Within in a few months my dream will come true. I will have published my first book. This book is the product of three plus years of effort, including settling on a topic (becoming the new boss, a book for new leaders to experience sustained success), identifying a target audience (new leaders, primarily on the front-end of their leadership journey), doing lots and lots of writing, testing my content online through regular leadership posts, finding an editor and publisher, and working through the complex publishing process (even the cover design can be a big, time-consuming and emotionally charged deal).
Without question, this is an exhilarating feeling. Not only am I proud of what I have achieved, but I am super excited to know that very soon I will be able to share my ideas and experiences with so many others.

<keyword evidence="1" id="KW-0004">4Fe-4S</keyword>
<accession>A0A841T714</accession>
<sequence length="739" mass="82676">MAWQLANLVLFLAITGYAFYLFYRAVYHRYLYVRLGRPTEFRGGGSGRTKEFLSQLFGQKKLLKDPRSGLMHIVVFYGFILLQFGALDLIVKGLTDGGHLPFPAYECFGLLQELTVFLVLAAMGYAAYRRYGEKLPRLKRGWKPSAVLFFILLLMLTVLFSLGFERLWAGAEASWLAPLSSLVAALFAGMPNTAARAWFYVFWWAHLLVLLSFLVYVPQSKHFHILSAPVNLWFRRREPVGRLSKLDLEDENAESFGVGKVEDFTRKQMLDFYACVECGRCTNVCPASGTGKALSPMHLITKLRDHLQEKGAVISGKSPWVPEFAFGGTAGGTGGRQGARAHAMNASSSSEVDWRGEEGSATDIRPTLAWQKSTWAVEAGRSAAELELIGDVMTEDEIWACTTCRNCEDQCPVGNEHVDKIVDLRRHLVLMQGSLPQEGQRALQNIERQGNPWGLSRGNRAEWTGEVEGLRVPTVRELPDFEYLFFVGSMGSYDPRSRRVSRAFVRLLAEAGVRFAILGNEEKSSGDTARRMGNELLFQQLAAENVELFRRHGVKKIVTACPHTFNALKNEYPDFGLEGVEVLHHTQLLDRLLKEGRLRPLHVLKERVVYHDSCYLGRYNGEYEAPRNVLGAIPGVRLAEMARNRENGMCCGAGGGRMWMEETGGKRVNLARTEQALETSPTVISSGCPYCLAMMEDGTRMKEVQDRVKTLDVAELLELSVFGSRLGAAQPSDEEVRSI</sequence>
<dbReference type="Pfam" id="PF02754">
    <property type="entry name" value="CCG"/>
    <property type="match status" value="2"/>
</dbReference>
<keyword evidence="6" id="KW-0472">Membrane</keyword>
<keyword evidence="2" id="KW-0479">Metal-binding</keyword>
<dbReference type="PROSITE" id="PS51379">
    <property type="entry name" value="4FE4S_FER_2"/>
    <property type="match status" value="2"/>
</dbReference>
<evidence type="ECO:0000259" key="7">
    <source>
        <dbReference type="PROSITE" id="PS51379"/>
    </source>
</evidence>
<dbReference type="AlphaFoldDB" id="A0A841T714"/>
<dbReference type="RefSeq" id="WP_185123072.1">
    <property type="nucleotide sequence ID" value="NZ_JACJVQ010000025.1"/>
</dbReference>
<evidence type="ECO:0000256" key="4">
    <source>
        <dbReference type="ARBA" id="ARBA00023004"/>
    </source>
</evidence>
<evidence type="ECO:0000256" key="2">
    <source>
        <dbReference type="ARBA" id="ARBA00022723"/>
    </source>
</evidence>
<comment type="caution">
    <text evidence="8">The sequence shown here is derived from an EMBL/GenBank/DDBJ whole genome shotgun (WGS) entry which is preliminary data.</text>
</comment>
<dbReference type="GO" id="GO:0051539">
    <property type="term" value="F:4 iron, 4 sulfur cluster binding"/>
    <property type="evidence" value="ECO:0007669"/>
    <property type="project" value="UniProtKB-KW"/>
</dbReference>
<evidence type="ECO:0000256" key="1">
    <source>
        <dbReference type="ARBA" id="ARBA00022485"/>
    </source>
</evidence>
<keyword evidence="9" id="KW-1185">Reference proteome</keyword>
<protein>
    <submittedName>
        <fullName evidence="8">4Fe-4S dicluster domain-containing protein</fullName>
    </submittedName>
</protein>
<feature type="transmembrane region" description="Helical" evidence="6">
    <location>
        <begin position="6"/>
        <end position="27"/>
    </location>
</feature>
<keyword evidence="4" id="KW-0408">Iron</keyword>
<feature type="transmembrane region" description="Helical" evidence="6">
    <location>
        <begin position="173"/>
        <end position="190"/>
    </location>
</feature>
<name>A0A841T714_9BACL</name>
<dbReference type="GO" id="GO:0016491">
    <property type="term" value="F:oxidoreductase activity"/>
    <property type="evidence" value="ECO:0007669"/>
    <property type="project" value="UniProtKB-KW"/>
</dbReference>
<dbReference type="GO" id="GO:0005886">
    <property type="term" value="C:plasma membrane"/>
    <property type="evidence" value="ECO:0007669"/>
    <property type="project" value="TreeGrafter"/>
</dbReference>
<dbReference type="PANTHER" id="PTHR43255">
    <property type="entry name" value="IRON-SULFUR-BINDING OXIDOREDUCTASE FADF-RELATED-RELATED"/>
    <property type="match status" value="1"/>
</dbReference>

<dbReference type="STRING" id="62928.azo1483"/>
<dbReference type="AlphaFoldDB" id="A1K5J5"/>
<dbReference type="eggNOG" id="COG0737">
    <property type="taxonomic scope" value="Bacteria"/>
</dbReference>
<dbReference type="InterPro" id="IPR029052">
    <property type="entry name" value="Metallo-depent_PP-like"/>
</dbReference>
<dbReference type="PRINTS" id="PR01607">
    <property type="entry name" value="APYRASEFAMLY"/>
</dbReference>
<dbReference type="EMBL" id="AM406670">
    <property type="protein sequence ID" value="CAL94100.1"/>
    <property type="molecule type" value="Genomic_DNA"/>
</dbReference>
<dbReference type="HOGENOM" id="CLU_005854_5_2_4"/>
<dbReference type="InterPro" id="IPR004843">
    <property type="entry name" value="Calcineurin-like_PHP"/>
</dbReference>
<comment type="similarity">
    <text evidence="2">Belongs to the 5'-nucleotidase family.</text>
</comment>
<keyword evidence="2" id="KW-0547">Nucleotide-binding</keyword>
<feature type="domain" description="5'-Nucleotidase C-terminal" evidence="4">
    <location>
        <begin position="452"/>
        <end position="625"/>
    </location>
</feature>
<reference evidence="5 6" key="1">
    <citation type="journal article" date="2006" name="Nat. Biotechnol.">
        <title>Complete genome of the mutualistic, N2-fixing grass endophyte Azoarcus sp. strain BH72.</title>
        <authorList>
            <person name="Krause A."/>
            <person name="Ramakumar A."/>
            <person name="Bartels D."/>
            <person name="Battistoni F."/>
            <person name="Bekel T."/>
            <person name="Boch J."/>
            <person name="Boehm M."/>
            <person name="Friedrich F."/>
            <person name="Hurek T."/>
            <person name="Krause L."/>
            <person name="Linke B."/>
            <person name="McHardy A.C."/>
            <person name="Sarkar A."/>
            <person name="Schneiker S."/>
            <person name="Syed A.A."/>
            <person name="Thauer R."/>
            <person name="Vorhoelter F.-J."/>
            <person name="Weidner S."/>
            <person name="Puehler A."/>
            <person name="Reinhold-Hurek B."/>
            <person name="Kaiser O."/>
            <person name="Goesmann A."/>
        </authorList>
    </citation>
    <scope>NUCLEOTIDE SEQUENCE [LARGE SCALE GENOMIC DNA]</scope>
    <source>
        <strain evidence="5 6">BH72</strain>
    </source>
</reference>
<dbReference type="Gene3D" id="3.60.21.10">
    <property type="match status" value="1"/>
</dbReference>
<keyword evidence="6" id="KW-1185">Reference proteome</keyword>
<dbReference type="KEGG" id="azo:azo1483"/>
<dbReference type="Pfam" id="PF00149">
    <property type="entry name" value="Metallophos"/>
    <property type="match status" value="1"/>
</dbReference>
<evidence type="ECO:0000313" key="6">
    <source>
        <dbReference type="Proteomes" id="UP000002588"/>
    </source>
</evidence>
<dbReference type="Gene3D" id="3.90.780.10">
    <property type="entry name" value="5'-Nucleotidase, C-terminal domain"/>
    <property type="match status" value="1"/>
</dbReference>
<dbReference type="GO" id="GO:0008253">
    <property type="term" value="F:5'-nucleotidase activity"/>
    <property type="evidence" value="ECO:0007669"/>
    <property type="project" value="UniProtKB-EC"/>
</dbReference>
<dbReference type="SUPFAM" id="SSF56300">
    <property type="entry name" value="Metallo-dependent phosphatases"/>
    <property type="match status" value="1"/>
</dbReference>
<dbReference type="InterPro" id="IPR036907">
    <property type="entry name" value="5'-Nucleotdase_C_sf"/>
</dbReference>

I often reflect on how I got here and how difficult it may have been had I tried to achieve this goal as a full time head of school (my previous position). Leaving aside the fact that my experiences in that position provided much of the fodder for my text (something that I likely could not have shared freely while under contract), I think that the rigors of full time employment would have made such an undertaking daunting, to say the least. Without having real control over my time and with the many demands of school leadership, how could I have possibly seen this process through? The likely answer is that I wouldn’t have. And I suspect that many leaders with great content, ideas, anecdotes, experiences and achievements feel similarly.